The new Open Banking rules and pre-employment screening

Data is central to our very existence and is often at the forefront of new legislation as our demand and reliance on data gets ever more ingrained.

Open banking is a new directive which came into force on 13th January 2018. Financial data regarding spending patterns and other details used to belong to the banks. Due to open banking, that data now belongs to the customer, who will decide what data is shared, with whom, what can be done with it and how long it can be shared for.

Britain’s 9 largest banks, Santander, HSBC, RBS, Barclays, Lloyds, Bank of Ireland, Allied Irish Bank, Danske and Nationwide, will now be forced to release their data in a standardised and secure way, so that it can be shared more easily between different organisations.

Many believe that Open Banking will lead to more invention within the financial services industry, as new, smaller banks begin taking on the big boys with innovation and modernisation.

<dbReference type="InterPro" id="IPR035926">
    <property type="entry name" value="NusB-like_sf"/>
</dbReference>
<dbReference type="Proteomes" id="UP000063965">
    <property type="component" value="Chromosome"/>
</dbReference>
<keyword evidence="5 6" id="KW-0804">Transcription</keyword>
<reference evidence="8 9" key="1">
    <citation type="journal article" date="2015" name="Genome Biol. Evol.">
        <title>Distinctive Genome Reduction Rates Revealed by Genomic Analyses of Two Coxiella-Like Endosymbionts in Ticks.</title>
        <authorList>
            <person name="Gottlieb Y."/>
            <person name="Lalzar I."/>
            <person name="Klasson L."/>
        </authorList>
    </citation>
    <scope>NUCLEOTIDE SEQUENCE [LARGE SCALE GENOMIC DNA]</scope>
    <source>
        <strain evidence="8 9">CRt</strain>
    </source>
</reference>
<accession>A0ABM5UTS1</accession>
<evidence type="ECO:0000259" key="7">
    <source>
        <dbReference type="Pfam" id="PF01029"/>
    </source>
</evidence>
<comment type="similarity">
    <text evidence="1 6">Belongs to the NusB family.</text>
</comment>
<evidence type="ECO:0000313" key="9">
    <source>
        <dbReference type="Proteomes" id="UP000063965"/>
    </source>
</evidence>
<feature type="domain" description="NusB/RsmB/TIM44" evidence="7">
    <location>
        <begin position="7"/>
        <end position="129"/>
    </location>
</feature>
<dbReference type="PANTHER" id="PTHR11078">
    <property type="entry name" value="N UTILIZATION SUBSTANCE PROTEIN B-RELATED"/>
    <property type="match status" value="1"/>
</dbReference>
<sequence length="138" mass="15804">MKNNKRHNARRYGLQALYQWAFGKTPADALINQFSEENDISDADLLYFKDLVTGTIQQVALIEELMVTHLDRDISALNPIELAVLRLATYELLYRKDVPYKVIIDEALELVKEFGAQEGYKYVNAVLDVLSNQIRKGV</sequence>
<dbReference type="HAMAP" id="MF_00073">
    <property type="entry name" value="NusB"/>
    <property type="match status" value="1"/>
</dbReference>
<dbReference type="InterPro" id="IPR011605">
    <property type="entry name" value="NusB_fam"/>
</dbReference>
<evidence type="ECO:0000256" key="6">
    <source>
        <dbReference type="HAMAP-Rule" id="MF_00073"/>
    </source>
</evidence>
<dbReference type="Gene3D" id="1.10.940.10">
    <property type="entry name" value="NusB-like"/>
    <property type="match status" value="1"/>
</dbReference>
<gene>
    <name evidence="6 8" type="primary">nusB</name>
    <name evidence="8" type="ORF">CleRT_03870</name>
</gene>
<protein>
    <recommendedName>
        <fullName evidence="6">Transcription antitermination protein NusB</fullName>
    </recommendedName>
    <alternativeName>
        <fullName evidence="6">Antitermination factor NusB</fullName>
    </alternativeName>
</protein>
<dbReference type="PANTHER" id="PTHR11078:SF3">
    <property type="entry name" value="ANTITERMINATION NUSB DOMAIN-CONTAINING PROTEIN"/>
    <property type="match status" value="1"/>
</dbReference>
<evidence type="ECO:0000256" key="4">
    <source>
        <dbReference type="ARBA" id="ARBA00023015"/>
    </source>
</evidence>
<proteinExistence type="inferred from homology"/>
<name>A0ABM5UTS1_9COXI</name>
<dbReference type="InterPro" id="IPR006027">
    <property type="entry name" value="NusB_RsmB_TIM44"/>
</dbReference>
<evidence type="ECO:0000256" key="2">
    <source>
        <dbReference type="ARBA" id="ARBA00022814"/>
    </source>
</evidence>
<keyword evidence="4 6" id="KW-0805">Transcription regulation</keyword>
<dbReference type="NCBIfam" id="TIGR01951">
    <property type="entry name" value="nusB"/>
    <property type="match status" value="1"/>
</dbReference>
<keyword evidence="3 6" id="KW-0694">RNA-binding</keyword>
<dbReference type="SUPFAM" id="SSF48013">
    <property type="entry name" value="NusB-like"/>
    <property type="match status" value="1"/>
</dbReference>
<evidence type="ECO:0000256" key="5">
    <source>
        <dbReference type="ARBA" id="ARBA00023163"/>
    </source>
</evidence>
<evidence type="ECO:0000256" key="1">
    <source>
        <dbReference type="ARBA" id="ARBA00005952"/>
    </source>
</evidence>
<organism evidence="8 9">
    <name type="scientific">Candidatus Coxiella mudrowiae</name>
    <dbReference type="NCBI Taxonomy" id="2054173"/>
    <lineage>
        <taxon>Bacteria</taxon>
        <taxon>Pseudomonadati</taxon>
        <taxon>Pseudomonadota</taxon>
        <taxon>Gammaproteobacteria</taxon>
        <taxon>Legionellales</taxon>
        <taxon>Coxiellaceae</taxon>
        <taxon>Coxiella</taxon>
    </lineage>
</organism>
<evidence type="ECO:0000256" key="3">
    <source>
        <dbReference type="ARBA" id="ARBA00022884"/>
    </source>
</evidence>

But how might this affect pre-employment screening?

The new open banking rules could mean that potential employers could more easily access the banking data of applicants. Considering that more and more employers are carrying out credit checks on applicants, open banking could make this process faster and more cost effective. Financial information can be hugely telling for potential employers, although it’s use in the recruitment sector has been heavily criticised.

The secure technologies and standard API’s which enable bank customers to give access to bank data for third parties could eventually be utilised within pre-employment screening, with candidates giving potential employers access to their employment and educational history, and maybe even a central record of references.

The idea behind open banking is that is should be easier to view and manage your finances, by sharing your data in a secure and standard way. Could this same idea be utilised within recruitment as a new way of managing the data surrounding your employment history?

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